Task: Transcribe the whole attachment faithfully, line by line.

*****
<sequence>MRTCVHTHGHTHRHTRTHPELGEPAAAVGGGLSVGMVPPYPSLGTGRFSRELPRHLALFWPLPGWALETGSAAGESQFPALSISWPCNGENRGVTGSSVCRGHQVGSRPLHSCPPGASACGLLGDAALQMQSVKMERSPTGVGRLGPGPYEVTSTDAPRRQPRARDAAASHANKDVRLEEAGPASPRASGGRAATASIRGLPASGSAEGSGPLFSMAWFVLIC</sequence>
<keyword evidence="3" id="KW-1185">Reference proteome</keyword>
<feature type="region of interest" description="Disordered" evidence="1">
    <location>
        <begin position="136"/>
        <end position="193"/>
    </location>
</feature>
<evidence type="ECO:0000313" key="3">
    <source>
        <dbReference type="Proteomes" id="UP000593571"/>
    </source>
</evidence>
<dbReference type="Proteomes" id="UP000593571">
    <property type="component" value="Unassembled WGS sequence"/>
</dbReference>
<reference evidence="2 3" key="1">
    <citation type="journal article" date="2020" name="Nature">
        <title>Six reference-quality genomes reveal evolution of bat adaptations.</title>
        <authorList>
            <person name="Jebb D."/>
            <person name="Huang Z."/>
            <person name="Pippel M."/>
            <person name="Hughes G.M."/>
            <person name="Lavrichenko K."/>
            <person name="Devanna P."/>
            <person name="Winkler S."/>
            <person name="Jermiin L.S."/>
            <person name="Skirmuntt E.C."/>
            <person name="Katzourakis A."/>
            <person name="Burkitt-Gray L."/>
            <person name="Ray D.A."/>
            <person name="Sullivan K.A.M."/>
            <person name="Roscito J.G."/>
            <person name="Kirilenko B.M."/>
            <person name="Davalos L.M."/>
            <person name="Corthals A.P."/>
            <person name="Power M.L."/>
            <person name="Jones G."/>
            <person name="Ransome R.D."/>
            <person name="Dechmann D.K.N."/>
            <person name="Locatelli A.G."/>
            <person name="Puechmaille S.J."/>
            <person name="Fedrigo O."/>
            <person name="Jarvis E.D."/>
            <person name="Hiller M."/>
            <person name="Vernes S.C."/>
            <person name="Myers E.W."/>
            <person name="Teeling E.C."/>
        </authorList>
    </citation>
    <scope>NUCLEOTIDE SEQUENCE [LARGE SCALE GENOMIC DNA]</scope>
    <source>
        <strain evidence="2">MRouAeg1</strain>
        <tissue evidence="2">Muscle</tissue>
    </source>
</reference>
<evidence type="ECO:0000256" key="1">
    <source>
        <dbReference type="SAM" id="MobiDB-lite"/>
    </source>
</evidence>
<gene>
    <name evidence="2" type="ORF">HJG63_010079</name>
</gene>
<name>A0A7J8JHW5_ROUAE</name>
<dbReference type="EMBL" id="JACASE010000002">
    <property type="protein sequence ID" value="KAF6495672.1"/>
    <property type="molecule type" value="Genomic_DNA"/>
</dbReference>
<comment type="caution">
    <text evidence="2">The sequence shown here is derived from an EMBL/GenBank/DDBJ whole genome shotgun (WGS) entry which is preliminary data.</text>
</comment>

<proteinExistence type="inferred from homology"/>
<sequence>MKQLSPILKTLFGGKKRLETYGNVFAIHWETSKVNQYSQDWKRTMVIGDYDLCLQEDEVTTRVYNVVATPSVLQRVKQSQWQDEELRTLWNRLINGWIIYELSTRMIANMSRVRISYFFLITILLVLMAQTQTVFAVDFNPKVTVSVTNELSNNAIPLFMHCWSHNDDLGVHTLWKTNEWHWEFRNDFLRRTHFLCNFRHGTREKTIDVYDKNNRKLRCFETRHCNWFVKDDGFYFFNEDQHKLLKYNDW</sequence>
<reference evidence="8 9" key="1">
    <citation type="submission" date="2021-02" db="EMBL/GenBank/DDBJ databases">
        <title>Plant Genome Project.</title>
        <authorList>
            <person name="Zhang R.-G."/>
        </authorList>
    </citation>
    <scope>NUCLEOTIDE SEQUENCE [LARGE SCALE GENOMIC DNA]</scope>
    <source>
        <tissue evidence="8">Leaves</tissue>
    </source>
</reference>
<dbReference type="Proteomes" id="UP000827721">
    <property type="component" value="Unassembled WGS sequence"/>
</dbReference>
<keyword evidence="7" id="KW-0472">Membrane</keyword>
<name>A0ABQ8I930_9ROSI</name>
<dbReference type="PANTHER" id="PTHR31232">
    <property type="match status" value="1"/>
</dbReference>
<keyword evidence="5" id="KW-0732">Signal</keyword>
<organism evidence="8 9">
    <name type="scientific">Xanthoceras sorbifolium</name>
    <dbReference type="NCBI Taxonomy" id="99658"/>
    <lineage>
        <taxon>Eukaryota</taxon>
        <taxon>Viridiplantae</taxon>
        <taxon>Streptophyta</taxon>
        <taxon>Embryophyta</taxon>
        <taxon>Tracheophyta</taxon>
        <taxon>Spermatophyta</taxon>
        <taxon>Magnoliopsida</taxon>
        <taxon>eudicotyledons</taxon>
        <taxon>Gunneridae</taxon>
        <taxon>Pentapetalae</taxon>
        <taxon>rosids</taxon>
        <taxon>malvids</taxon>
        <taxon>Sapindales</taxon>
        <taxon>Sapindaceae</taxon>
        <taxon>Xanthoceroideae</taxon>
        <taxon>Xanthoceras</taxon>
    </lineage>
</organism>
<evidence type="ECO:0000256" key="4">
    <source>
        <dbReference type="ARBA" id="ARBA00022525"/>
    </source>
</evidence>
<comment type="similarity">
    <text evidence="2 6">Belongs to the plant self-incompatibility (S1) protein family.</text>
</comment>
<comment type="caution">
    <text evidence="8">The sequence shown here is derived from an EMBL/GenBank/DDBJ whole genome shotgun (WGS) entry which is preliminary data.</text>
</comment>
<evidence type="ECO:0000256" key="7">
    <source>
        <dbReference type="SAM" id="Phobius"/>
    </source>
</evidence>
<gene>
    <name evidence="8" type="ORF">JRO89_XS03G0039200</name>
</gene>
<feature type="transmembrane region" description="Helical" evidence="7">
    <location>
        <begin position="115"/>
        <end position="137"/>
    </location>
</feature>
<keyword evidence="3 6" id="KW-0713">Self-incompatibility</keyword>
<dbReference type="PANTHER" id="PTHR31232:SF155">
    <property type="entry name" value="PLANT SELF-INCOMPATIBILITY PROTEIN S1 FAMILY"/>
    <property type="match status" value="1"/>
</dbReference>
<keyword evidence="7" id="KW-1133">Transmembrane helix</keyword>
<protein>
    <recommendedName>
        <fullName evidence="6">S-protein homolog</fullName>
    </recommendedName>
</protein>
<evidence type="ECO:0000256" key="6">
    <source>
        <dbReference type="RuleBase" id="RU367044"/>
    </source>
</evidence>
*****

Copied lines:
<sequence>MRTCVHTHGHTHRHTRTHPELGEPAAAVGGGLSVGMVPPYPSLGTGRFSRELPRHLALFWPLPGWALETGSAAGESQFPALSISWPCNGENRGVTGSSVCRGHQVGSRPLHSCPPGASACGLLGDAALQMQSVKMERSPTGVGRLGPGPYEVTSTDAPRRQPRARDAAASHANKDVRLEEAGPASPRASGGRAATASIRGLPASGSAEGSGPLFSMAWFVLIC</sequence>
<keyword evidence="3" id="KW-1185">Reference proteome</keyword>
<feature type="region of interest" description="Disordered" evidence="1">
    <location>
        <begin position="136"/>
        <end position="193"/>
    </location>
</feature>
<evidence type="ECO:0000313" key="3">
    <source>
        <dbReference type="Proteomes" id="UP000593571"/>
    </source>
</evidence>
<dbReference type="Proteomes" id="UP000593571">
    <property type="component" value="Unassembled WGS sequence"/>
</dbReference>
<reference evidence="2 3" key="1">
    <citation type="journal article" date="2020" name="Nature">
        <title>Six reference-quality genomes reveal evolution of bat adaptations.</title>
        <authorList>
            <person name="Jebb D."/>
            <person name="Huang Z."/>
            <person name="Pippel M."/>
            <person name="Hughes G.M."/>
            <person name="Lavrichenko K."/>
            <person name="Devanna P."/>
            <person name="Winkler S."/>
            <person name="Jermiin L.S."/>
            <person name="Skirmuntt E.C."/>
            <person name="Katzourakis A."/>
            <person name="Burkitt-Gray L."/>
            <person name="Ray D.A."/>
            <person name="Sullivan K.A.M."/>
            <person name="Roscito J.G."/>
            <person name="Kirilenko B.M."/>
            <person name="Davalos L.M."/>
            <person name="Corthals A.P."/>
            <person name="Power M.L."/>
            <person name="Jones G."/>
            <person name="Ransome R.D."/>
            <person name="Dechmann D.K.N."/>
            <person name="Locatelli A.G."/>
            <person name="Puechmaille S.J."/>
            <person name="Fedrigo O."/>
            <person name="Jarvis E.D."/>
            <person name="Hiller M."/>
            <person name="Vernes S.C."/>
            <person name="Myers E.W."/>
            <person name="Teeling E.C."/>
        </authorList>
    </citation>
    <scope>NUCLEOTIDE SEQUENCE [LARGE SCALE GENOMIC DNA]</scope>
    <source>
        <strain evidence="2">MRouAeg1</strain>
        <tissue evidence="2">Muscle</tissue>
    </source>
</reference>
<evidence type="ECO:0000256" key="1">
    <source>
        <dbReference type="SAM" id="MobiDB-lite"/>
    </source>
</evidence>
<gene>
    <name evidence="2" type="ORF">HJG63_010079</name>
</gene>
<name>A0A7J8JHW5_ROUAE</name>
<dbReference type="EMBL" id="JACASE010000002">
    <property type="protein sequence ID" value="KAF6495672.1"/>
    <property type="molecule type" value="Genomic_DNA"/>
</dbReference>
<comment type="caution">
    <text evidence="2">The sequence shown here is derived from an EMBL/GenBank/DDBJ whole genome shotgun (WGS) entry which is preliminary data.</text>
</comment>

<proteinExistence type="inferred from homology"/>
<sequence>MKQLSPILKTLFGGKKRLETYGNVFAIHWETSKVNQYSQDWKRTMVIGDYDLCLQEDEVTTRVYNVVATPSVLQRVKQSQWQDEELRTLWNRLINGWIIYELSTRMIANMSRVRISYFFLITILLVLMAQTQTVFAVDFNPKVTVSVTNELSNNAIPLFMHCWSHNDDLGVHTLWKTNEWHWEFRNDFLRRTHFLCNFRHGTREKTIDVYDKNNRKLRCFETRHCNWFVKDDGFYFFNEDQHKLLKYNDW</sequence>
<reference evidence="8 9" key="1">
    <citation type="submission" date="2021-02" db="EMBL/GenBank/DDBJ databases">
        <title>Plant Genome Project.</title>
        <authorList>
            <person name="Zhang R.-G."/>
        </authorList>
    </citation>
    <scope>NUCLEOTIDE SEQUENCE [LARGE SCALE GENOMIC DNA]</scope>
    <source>
        <tissue evidence="8">Leaves</tissue>
    </source>
</reference>
<dbReference type="Proteomes" id="UP000827721">
    <property type="component" value="Unassembled WGS sequence"/>
</dbReference>
<keyword evidence="7" id="KW-0472">Membrane</keyword>
<name>A0ABQ8I930_9ROSI</name>
<dbReference type="PANTHER" id="PTHR31232">
    <property type="match status" value="1"/>
</dbReference>
<keyword evidence="5" id="KW-0732">Signal</keyword>
<organism evidence="8 9">
    <name type="scientific">Xanthoceras sorbifolium</name>
    <dbReference type="NCBI Taxonomy" id="99658"/>
    <lineage>
        <taxon>Eukaryota</taxon>
        <taxon>Viridiplantae</taxon>
        <taxon>Streptophyta</taxon>
        <taxon>Embryophyta</taxon>
        <taxon>Tracheophyta</taxon>
        <taxon>Spermatophyta</taxon>
        <taxon>Magnoliopsida</taxon>
        <taxon>eudicotyledons</taxon>
        <taxon>Gunneridae</taxon>
        <taxon>Pentapetalae</taxon>
        <taxon>rosids</taxon>
        <taxon>malvids</taxon>
        <taxon>Sapindales</taxon>
        <taxon>Sapindaceae</taxon>
        <taxon>Xanthoceroideae</taxon>
        <taxon>Xanthoceras</taxon>
    </lineage>
</organism>
<evidence type="ECO:0000256" key="4">
    <source>
        <dbReference type="ARBA" id="ARBA00022525"/>
    </source>
</evidence>
<comment type="similarity">
    <text evidence="2 6">Belongs to the plant self-incompatibility (S1) protein family.</text>
</comment>
<comment type="caution">
    <text evidence="8">The sequence shown here is derived from an EMBL/GenBank/DDBJ whole genome shotgun (WGS) entry which is preliminary data.</text>
</comment>
<evidence type="ECO:0000256" key="7">
    <source>
        <dbReference type="SAM" id="Phobius"/>
    </source>
</evidence>
<gene>
    <name evidence="8" type="ORF">JRO89_XS03G0039200</name>
</gene>
<feature type="transmembrane region" description="Helical" evidence="7">
    <location>
        <begin position="115"/>
        <end position="137"/>
    </location>
</feature>
<keyword evidence="3 6" id="KW-0713">Self-incompatibility</keyword>
<dbReference type="PANTHER" id="PTHR31232:SF155">
    <property type="entry name" value="PLANT SELF-INCOMPATIBILITY PROTEIN S1 FAMILY"/>
    <property type="match status" value="1"/>
</dbReference>
<keyword evidence="7" id="KW-1133">Transmembrane helix</keyword>
<protein>
    <recommendedName>
        <fullName evidence="6">S-protein homolog</fullName>
    </recommendedName>
</protein>
<evidence type="ECO:0000256" key="6">
    <source>
        <dbReference type="RuleBase" id="RU367044"/>
    </source>
</evidence>